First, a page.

After a rough August the markets continued their downward trend with the S&P 500 losing 4.87% after the loss of 3% in August. The S&P finished the 3rd quarter down 3.65% but remains positive 11.68% year-to-date. The Dow Jones Industrial Average similarly declined 3.5% after a drop of 3% in August. The Dow finished the quarter down 2.62% and sits just 1.09% positive year-to-date. The Nasdaq Composite fell 5.9% after falling 5% in August. The tech-heavy index shed 4.1% during the quarter but remains positive 26.1% year-to-date. The benchmark U.S. treasury yield increased to 4.59% on Sep 28 up from 4.18% on Sep 1 and hit a 15-year high of 4.61% on Sep 27. If the Fed moves forward with the anticipated rate hike in November, it will mark the twelfth hike since the commencement of policy tightening in March 2022.
While markets have generated positive returns thus far in 2023 as resilient economic data and corporate fundamentals have outweighed recession concerns and tighter credit conditions, we expect market volatility to be episodic as central banks attempt to navigate a soft landing.
As yields increase and the markets become more volatile, we thought it would be worth looking at the source of returns for stocks over the past few years. Typically, as markets move up, earnings must support the move. The three reasons stocks go up are increased earnings, stock buybacks, and dividends. We are choosing to ignore the short-term reason – hype. Thus far in 2023, earnings have not improved, so we thought we would look at the other two factors that drive performance.
Both cash dividends and stock buybacks fell on a quarter-over-quarter basis in Q2’23. Over the twelve-month period ended June 2023, shareholder returns of dividends and share repurchases totaled $1.389 trillion, down from the record $1.547 trillion over the twelve-month period ended June 2022. Notably, the largest 20 companies in the index accounted for 52.0% of all buybacks in Q2’23, above the historical average of 47.2%, according to S&P Dow Jones Indices. Given the backdrop of tighter monetary policy, the threat of an economic recession in the U.S., and estimates that the companies that comprise the S&P 500 Index may experience negative earnings growth this year, it does not surprise us to see smaller companies find other uses for excess capital aside from buybacks. That said, dividend distributions remained relatively consistent over the time frame above. In our view, this is to be expected. Generally, companies tend to avoid cutting their dividends, as the action can be seen as an indication of financial weakness.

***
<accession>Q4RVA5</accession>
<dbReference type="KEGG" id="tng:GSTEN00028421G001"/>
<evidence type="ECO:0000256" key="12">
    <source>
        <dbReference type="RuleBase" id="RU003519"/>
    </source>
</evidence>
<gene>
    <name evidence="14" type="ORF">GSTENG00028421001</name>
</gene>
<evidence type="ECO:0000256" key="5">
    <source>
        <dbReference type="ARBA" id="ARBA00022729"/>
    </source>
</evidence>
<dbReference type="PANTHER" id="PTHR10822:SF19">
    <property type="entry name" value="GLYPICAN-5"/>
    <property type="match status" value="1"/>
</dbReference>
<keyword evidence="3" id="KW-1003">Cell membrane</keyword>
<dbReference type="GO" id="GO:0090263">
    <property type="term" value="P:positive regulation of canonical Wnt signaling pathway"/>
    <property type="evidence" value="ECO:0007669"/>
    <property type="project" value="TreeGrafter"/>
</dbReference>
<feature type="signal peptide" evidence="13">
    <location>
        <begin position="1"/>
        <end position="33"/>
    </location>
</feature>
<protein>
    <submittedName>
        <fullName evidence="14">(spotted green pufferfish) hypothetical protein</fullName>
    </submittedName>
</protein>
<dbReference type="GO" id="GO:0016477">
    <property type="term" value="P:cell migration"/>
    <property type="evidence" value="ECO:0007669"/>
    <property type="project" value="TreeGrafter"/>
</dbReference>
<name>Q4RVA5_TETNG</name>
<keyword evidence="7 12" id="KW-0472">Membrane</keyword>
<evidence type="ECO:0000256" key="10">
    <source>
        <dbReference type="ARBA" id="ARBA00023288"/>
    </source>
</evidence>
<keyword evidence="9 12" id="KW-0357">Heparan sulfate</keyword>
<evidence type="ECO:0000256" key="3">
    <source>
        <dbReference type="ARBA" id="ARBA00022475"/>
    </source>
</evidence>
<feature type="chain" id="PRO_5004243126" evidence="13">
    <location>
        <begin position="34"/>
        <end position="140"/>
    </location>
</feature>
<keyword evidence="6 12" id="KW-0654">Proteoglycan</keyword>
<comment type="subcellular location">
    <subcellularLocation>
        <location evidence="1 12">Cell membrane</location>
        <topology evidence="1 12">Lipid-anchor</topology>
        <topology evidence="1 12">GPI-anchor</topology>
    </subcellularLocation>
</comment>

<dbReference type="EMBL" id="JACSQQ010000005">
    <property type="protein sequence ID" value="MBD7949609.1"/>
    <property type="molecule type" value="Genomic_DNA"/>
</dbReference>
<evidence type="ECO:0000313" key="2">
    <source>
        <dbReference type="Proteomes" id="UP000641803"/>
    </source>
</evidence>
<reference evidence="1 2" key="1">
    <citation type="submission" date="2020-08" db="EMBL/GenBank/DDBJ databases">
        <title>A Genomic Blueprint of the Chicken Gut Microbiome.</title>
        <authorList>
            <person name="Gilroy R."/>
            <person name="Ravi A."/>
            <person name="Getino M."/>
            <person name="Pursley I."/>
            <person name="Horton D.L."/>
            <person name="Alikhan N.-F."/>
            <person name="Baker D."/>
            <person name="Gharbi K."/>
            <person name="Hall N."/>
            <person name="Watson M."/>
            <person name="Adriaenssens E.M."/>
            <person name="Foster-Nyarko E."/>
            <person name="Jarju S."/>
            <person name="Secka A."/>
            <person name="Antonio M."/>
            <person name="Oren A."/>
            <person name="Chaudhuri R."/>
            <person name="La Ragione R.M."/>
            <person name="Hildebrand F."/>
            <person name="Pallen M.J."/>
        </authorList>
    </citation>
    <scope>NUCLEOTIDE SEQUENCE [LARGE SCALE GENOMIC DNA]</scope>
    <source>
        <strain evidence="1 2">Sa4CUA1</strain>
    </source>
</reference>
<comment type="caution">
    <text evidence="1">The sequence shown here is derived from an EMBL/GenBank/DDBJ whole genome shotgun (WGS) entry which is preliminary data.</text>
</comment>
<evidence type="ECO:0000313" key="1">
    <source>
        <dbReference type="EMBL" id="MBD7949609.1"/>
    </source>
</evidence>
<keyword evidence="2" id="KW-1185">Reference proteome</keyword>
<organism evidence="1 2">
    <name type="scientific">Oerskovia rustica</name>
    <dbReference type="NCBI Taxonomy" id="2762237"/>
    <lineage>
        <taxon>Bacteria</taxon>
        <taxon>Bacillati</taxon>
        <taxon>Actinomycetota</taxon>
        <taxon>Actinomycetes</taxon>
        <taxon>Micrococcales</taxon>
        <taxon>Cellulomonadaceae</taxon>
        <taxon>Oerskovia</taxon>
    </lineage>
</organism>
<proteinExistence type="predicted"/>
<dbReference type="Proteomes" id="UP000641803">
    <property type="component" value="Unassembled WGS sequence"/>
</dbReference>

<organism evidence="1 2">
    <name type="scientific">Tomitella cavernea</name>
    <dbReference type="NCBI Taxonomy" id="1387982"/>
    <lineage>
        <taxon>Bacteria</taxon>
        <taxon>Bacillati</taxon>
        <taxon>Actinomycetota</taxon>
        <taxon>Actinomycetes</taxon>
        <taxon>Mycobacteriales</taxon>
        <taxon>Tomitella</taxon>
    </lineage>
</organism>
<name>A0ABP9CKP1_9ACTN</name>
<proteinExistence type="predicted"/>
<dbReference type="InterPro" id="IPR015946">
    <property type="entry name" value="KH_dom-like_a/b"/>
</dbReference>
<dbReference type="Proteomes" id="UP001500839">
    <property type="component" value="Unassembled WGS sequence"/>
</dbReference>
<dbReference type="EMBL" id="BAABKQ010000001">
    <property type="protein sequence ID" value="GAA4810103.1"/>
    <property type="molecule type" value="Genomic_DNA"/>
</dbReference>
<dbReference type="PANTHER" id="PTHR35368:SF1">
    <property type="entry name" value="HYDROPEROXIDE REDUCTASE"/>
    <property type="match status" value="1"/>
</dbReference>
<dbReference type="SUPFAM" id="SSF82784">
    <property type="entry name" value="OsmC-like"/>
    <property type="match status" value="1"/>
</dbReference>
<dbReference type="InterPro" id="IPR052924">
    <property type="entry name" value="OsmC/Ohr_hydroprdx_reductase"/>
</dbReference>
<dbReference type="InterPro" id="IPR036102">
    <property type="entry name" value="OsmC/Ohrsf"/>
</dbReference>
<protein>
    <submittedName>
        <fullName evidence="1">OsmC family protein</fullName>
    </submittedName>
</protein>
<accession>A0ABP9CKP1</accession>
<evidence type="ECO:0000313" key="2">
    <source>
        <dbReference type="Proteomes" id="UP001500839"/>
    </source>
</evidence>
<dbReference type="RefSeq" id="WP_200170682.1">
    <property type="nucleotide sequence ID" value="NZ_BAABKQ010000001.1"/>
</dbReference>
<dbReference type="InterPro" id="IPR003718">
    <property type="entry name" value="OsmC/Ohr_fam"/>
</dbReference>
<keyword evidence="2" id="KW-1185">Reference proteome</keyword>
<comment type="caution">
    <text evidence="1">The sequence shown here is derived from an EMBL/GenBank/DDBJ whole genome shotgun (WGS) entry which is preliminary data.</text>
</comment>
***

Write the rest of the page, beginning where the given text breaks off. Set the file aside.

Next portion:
According to Capital Group, the parent company of American Funds, there is now over 5 trillion dollars in money market accounts which is up from the 3-year trend of just over 3 trillion. Sitting in money market funds today may feel comfortable with a roughly 5% yield, especially after an extended period of experimental zero interest rate policy post-global financial crisis. Here is the downside, the benefit of remaining in cash at current yields is eroded by today’s moderate inflation aka inflation-adjusted-returns. Additionally, these cash-like holdings may see little additional upside as the Fed finishes hiking rates and as the market believes, begins to lower rates to restart the economy. The market had been anticipating the Fed to be ‘on-hold’ by now and possibly lowering rates sometime in 2024. After the recent Fed meeting, the market moved their ‘hold’ and their ‘lower rates’ predictions out 6 – 9 months. Nevertheless, once the Fed starts to lower rates, bond values go up while money market values do not.
This is where the math matters. History shows that in the 18 months after the Fed ended hikes in the last four cycles, yields on cash-like investments have traditionally decayed rapidly. The 3-month Treasury yield, a benchmark Treasury security with a yield similar to cash-like investments, fell an average of 2.5%. If history were to repeat itself, money market fund yields would decline, and investors would be better served by being actively invested in stocks and bonds.
For now, what will drive the Fed and the markets? It’s all about jobs data. The nonfarm payroll report carries the most weight by far as it provides the most detailed breakdown of the labor market. In addition to the headline number, investors will focus on the unemployment rate and wage inflation. This brings us no joy to say, but what Wall Street wants to see is more pain on Main Street. The thinking: If unemployment ticks up and wage gains slow, inflation will fall since there will be fewer dollars chasing goods and services. That, in turn, will help keep the Fed on pause as we await the impact of prior hikes. Also important to the market will be the ISM reports and factory orders, which provide insight on manufacturing (about 12% of U.S. GDP). Manufacturing has been contracting for the last 10 months. That trend is not expected to change with the September report, but investors are looking for the rate of contraction to slow.
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